Elagabalus: A Transgender Roman Emperor?

Catherine Knight, Collections Assistant Archaeology

Elagabalus became Roman emperor when they were just fourteen and ruled for only four years before being assassinated in AD222. They were known for their extravagance and excesses and had a reputation for promiscuity. According to chroniclers, they were married several times, including to a Vestal Virgin and a male charioteer, wore female clothing and make-up, played the part of a female prostitute, preferred the title ‘Lady’ to that of ‘Lord’ and offered a large sum of money to anyone who could perform a sex change operation.

Portrait bust of the Emperor Elagabalus.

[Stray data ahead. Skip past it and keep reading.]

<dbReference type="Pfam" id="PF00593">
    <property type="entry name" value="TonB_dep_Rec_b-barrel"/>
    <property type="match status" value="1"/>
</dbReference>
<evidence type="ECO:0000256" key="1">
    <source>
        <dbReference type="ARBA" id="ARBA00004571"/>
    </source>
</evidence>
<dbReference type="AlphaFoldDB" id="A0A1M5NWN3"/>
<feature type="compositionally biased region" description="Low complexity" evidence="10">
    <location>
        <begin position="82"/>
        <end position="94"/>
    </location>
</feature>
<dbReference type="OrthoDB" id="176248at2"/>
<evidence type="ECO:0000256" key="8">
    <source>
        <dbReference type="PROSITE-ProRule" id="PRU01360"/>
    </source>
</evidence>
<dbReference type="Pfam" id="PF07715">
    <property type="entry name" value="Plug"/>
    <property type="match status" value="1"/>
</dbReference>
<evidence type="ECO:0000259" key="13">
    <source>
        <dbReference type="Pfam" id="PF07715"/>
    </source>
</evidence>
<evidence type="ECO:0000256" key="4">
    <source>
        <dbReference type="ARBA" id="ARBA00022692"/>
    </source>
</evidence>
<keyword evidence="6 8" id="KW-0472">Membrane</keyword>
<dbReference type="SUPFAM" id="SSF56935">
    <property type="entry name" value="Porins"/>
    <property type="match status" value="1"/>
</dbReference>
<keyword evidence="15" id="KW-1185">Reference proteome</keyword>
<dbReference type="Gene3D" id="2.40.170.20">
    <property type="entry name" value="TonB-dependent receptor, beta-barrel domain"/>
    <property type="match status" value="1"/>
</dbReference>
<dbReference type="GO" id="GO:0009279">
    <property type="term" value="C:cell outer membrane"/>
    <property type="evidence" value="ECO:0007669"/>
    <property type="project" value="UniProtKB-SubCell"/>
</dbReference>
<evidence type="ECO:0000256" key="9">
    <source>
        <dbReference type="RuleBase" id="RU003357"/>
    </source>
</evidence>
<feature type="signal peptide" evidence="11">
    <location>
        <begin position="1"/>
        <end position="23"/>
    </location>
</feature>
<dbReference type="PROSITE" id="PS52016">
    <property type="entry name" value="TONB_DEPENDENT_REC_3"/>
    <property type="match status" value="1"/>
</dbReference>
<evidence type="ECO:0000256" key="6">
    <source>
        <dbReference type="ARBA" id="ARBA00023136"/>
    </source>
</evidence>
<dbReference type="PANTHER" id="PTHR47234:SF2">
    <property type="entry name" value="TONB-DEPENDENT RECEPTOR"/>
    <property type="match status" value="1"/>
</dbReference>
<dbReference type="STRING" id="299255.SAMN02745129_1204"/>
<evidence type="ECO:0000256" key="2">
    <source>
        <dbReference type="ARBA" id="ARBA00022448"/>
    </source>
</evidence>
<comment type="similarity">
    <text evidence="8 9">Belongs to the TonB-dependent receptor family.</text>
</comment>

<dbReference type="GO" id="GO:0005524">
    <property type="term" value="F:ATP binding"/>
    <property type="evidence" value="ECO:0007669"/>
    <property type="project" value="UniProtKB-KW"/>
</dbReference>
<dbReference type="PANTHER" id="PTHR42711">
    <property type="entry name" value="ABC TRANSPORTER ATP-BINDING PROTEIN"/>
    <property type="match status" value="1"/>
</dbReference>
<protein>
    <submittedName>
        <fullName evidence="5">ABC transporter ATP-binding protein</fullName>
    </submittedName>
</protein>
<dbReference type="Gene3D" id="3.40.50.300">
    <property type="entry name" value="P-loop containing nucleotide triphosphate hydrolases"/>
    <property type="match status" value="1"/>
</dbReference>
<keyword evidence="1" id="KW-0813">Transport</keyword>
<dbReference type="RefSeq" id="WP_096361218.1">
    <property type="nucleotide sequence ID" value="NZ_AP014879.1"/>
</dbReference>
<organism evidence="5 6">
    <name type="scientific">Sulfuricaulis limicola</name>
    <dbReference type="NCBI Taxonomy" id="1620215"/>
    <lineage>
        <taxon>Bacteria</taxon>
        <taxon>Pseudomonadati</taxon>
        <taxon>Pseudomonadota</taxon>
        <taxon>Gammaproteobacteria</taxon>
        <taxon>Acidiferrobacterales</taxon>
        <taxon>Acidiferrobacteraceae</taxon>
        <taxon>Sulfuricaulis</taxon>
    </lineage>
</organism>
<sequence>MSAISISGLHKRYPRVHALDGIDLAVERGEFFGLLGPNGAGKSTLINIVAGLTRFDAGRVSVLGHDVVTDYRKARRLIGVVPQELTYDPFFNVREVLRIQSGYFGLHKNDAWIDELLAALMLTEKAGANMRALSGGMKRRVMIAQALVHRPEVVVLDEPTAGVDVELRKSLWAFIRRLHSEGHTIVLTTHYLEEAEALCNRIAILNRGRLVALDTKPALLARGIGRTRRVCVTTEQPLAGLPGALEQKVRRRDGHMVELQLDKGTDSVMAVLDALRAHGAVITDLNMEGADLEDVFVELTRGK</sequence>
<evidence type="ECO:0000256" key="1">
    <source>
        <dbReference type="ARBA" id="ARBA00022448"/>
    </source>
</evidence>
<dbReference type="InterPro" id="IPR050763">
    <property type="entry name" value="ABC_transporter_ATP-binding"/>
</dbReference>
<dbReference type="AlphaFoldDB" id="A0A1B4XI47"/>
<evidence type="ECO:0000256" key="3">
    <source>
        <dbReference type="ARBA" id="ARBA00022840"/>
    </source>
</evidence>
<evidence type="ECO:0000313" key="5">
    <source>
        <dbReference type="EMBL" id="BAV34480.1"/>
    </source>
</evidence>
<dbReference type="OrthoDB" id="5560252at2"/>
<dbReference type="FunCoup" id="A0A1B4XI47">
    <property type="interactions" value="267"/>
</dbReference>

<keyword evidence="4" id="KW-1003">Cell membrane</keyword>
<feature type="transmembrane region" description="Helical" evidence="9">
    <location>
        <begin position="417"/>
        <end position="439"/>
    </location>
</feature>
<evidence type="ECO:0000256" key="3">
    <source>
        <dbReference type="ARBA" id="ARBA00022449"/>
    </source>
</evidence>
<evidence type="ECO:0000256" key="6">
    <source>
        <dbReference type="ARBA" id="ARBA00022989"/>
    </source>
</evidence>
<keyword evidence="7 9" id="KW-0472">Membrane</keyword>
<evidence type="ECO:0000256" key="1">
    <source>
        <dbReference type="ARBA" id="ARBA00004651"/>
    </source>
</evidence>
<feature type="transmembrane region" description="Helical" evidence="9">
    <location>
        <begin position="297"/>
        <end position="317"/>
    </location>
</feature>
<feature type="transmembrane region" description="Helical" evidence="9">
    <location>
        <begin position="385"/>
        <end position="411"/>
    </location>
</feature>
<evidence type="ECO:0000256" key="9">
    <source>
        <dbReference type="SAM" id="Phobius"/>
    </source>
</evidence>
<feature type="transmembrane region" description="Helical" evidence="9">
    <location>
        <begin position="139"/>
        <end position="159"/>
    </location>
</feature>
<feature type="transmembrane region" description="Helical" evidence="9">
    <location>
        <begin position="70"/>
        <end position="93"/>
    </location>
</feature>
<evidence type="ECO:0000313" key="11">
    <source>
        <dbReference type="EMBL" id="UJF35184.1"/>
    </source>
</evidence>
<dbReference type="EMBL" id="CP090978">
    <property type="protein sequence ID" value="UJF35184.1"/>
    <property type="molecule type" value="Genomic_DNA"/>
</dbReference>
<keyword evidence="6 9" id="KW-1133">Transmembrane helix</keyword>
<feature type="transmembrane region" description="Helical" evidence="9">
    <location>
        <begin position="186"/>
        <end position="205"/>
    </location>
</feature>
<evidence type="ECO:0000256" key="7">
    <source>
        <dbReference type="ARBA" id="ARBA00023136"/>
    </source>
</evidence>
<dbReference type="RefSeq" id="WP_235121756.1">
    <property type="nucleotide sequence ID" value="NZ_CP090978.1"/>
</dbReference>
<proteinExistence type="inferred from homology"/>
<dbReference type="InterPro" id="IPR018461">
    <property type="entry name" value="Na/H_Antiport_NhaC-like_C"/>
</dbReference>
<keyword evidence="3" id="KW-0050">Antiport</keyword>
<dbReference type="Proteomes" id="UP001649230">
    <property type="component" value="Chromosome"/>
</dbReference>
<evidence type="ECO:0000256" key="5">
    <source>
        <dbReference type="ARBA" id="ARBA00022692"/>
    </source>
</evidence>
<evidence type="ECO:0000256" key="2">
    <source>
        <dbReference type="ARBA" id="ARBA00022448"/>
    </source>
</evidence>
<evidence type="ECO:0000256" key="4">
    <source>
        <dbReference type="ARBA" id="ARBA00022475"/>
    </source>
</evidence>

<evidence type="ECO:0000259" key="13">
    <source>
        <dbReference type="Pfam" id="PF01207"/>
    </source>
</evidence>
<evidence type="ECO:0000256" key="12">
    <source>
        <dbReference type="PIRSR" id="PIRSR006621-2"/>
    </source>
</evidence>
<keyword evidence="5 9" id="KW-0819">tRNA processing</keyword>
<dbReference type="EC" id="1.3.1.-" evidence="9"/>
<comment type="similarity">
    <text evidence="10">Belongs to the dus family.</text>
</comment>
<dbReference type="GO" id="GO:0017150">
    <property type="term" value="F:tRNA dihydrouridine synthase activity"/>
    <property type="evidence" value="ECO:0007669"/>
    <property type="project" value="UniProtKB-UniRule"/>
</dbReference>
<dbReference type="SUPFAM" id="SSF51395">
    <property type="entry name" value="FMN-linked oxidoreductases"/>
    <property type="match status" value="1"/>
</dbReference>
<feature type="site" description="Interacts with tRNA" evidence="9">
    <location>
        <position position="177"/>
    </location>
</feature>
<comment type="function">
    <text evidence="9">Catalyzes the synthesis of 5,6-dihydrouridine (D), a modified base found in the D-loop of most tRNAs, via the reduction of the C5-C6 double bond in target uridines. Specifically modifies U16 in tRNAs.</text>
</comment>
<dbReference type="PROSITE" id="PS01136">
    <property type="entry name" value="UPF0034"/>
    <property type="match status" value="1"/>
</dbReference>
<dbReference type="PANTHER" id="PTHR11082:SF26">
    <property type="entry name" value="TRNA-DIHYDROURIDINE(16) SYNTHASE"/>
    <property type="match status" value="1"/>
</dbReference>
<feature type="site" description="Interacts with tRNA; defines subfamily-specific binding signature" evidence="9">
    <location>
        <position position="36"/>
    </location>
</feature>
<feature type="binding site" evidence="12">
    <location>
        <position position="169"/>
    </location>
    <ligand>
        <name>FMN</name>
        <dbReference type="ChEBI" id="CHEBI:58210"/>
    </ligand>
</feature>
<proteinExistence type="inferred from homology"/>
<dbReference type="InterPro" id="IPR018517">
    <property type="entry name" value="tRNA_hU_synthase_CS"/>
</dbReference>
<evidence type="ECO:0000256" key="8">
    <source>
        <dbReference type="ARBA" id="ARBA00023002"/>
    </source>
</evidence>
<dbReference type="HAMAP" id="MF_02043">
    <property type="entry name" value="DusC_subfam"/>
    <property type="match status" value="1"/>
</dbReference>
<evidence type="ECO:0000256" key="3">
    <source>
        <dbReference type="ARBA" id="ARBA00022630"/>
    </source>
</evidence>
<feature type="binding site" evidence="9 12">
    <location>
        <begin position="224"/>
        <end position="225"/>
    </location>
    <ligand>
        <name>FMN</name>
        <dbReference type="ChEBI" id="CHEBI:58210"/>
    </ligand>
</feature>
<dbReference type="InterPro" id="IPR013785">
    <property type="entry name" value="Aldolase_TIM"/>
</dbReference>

Because of this, Elagabalus is today seen as transgender and is often referred to by feminine or non-binary pronouns. It is, however, difficult to determine how many of these stories are true and how many are intended as criticism of an unpopular emperor. Romans were not strangers to same-sex relationships, but a man taking on the passive or feminine role in the relationship would have been scorned as unmanly and un-Roman. Last year North Hertfordshire Museum updated its collection records to refer to Elagabalus as a trans-woman, using she/her pronouns.

The Burwell Hoard of silver denarii in the collection contains coins issued by Elagabalus.

Silver denarii of Elagabalus from the Burwell Hoard.
Silver denarii of Elagabalus from the Burwell Hoard.
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